Pidgin, patois, slang, dialect, creole — English has more forms than you might expect

But while we usually think of the vernaculars as oral versions of the English language, they're making their way into the written word as well. “There's a really interesting paradox going on, where you're taking something that's constantly changing — and that people don't expect to see written down — and you're making it codified and setting it down for a wider audience," says Dohra Ahmad, editor of an anthology of vernacular literature called "Rotten English. " M. Jay Walker: The world's English mania. Global English. The development of English as a global language is one of the most remarkable phenomena of the late 20th and early 21st centuries.

Global English

For the first time in the history of human society, a single language has become sufficiently universal that it can be used as a global lingua franca for communication between speakers of many languages. The history of English has traditionally been divided into three main phases: Old English (450-1100 AD), Middle English (1100-circa 1600 AD) and Modern English (since 1600). But it seems that Global English represents a new and fourth phase in which its main use around the world is between non-native speakers - a phase of its history which has only just begun and in which both the status and linguistic form of the language are rapidly developing. Creative commons image Credit: cosmonautirussi 11 via Flickr Bilingual signage in Germay [Image:cosmonautirussi 11 under CC-BY 12 licence] McArthur: the circle of world English. Kachru's three circles model. World Englishes: 30 countries with a million English speakers. Mind your language: the fightback against global English.

English is the language of business and science.

Mind your language: the fightback against global English

The government in Rwanda, and many people in Tunisia, prefer it to French. Singapore makes sure every child is fluent in it. It is the world’s lingua franca, the key to success for every ambitious parent and a central part of the curriculum of every sensible school. Sample the FT’s top stories for a week You select the topic, we deliver the news. That is one way of looking at it. South African English. English has been spoken in South Africa for over 200 years, evolving into a distinct dialect with a vocabulary strongly influenced by indigenous languages. Learn to understand the locals with our comprehensive guide to Mzanzi taal. Mary Alexander English has been spoken in South Africa for over 200 years, at least since the British seized the Cape of Good Hope territory in 1795, and quite possibly long before. Over the decades the language has evolved into a distinct dialect, with a vocabulary strongly influenced by indigenous languages. The greatest influence is probably from Afrikaans, an African language developed out of Dutch.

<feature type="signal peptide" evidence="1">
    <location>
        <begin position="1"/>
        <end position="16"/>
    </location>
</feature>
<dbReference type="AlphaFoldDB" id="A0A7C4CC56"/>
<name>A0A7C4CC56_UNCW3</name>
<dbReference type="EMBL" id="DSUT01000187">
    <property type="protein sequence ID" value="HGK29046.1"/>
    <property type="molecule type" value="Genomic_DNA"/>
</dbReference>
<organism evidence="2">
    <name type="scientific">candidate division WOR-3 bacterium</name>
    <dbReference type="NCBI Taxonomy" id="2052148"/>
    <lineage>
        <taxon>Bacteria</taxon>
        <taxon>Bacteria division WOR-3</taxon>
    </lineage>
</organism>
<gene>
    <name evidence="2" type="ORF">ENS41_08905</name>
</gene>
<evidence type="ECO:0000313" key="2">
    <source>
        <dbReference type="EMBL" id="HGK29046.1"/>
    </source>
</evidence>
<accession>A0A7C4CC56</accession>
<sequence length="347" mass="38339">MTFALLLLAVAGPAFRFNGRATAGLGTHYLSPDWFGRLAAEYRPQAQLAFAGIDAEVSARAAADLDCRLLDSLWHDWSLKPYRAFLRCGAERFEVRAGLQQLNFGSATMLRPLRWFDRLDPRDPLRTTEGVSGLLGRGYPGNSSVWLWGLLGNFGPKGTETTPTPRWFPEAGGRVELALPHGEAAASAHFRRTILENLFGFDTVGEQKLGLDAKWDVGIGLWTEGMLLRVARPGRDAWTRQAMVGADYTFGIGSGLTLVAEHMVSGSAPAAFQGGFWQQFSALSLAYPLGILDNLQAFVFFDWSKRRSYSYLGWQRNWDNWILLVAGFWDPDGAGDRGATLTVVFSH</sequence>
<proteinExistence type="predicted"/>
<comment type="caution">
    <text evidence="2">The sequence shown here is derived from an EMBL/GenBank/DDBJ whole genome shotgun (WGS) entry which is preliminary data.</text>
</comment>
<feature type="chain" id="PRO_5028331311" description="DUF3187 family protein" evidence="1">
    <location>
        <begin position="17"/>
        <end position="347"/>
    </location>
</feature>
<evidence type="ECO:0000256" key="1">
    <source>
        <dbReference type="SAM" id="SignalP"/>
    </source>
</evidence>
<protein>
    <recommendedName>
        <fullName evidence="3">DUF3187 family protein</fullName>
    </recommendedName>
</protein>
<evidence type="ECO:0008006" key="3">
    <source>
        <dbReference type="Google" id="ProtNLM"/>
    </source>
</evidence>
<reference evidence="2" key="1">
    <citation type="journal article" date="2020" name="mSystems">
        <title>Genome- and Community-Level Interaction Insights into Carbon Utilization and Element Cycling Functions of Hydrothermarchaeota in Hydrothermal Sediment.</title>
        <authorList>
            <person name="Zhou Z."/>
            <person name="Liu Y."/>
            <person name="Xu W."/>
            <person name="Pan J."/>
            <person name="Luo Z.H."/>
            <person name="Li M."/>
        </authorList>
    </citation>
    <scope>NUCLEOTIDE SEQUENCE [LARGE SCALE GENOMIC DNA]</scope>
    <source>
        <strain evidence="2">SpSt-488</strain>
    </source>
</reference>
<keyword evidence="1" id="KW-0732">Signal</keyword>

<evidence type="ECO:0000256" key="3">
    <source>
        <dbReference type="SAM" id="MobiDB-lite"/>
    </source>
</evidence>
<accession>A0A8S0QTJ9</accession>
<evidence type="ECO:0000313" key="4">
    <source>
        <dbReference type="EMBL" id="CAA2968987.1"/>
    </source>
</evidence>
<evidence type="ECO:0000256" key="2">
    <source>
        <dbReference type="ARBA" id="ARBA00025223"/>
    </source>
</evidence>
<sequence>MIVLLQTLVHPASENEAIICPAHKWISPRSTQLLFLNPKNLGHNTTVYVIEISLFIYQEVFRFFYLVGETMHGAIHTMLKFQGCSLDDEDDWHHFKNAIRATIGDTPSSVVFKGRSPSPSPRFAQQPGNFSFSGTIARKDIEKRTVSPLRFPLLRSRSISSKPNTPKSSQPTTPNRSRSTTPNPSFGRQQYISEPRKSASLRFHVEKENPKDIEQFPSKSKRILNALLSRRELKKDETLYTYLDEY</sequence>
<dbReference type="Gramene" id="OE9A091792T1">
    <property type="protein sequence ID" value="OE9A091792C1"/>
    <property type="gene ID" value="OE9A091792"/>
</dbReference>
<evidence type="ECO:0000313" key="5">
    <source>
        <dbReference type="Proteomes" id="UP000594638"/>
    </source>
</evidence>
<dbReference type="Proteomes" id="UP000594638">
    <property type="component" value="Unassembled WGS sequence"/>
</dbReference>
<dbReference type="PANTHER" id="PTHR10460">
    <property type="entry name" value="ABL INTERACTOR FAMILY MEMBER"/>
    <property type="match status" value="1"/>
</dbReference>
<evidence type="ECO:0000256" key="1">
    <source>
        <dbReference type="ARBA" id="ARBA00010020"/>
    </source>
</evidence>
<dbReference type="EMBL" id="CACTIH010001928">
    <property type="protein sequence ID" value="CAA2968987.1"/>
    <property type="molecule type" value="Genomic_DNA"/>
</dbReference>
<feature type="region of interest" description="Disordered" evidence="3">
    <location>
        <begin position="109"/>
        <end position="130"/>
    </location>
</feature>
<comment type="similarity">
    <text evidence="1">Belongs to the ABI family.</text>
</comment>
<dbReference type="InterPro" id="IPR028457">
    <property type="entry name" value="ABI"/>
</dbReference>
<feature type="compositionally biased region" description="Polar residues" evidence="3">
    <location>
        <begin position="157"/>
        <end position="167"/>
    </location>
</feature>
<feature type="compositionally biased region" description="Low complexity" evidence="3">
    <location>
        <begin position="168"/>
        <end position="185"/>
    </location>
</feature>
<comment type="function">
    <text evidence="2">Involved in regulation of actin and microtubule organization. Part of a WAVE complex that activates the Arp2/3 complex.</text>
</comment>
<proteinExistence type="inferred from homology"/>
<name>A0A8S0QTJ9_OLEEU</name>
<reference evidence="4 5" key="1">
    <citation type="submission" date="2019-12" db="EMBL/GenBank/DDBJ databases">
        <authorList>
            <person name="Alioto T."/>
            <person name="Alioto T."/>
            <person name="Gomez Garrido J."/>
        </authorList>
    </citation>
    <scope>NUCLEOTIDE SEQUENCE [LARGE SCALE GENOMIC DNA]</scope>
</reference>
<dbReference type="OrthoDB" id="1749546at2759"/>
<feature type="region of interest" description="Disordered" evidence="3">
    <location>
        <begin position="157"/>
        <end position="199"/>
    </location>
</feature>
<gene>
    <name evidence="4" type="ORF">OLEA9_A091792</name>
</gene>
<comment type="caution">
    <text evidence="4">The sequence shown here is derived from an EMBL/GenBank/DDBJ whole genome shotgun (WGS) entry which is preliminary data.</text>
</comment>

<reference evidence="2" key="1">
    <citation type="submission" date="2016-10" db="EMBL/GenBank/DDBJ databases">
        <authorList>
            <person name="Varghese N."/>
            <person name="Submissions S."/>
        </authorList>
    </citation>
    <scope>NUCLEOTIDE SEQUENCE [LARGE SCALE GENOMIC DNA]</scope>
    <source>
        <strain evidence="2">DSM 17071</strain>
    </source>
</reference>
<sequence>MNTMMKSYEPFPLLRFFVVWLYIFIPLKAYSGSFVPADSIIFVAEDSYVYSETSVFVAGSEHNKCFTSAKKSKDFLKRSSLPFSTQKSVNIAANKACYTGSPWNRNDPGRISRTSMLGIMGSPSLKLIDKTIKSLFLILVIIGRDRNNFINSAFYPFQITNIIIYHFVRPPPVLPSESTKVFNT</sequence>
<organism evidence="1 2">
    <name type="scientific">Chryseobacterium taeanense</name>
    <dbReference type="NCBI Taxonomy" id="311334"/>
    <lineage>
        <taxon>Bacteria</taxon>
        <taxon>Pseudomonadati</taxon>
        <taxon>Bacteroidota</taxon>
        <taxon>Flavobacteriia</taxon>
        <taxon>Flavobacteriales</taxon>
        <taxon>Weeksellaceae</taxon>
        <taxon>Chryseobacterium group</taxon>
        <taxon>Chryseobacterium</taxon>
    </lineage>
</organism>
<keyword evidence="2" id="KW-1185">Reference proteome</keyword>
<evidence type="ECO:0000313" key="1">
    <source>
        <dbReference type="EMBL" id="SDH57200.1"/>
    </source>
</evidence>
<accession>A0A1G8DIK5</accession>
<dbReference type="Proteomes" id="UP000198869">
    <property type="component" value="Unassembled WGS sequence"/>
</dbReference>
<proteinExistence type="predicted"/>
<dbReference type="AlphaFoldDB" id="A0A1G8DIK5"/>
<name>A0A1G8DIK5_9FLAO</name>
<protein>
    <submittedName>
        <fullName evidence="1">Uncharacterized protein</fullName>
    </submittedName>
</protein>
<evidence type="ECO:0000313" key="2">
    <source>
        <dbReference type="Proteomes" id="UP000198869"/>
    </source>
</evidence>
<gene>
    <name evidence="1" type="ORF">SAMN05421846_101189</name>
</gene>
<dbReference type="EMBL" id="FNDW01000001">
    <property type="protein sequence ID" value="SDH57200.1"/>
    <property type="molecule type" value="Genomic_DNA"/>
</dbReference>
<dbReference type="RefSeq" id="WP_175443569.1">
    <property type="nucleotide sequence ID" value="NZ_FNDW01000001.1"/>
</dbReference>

Here and there are words imported from other British and Dutch colonies, such as India and Indonesia, as well as from later immigrants - Greeks, Lebanese, Eastern European Jews, Portuguese, and more. South African English. The English language in South Africa (SAE) dates from the arrival of the British at the Cape of Good Hope in 1795. As was the case in most colonies, English was introduced first by soldiers and administrators, then by missionaries, settlers, and fortune-seekers. English took root during the 19th century as a southern African language, as a result of the British settlements of 1820 (in the Eastern Cape), 1848–51 (in Natal), and the subsequent rushes to the diamond mines of Kimberley and the gold mines of the Witwatersrand.

Modern SAE is part of a complex linguistic and cultural mix. The Constitution of 1994 recognizes 11 official languages, namely English, Afrikaans, and the nine major African languages (including isiZulu, isiXhosa, seTswana and seSotho), as well as additional ‘community and religious languages’ such as Khoi-San, Telegu, Hindi, Portuguese, Hebrew, and Arabic. Uganda's locally-adapted English, Uglish, has just been published in dictionary form.

Uglish is Uganda's strange, locally-adapted English languageBernard Sabiiti has authored the first Uglish dictionaryUsage is so pervasive that even MPs use it in parliamentary debate By Katie Amey for MailOnline Published: 17:05 GMT, 2 February 2015 | Updated: 17:21 GMT, 2 February 2015 A 'detoother' isn't a doctor but a gold-digger and a 'side-dish' certainly isn't something served by a waiter - it's a mistress. These, along with phrases such as 'spewing out buffalos' - which means that you can't speak proper English - are just a few examples of Uganda's unusual, locally-adapted language called 'Uglish.' And for the first time, the unusual Ugandan version of adapted English is set to be published in dictionary form.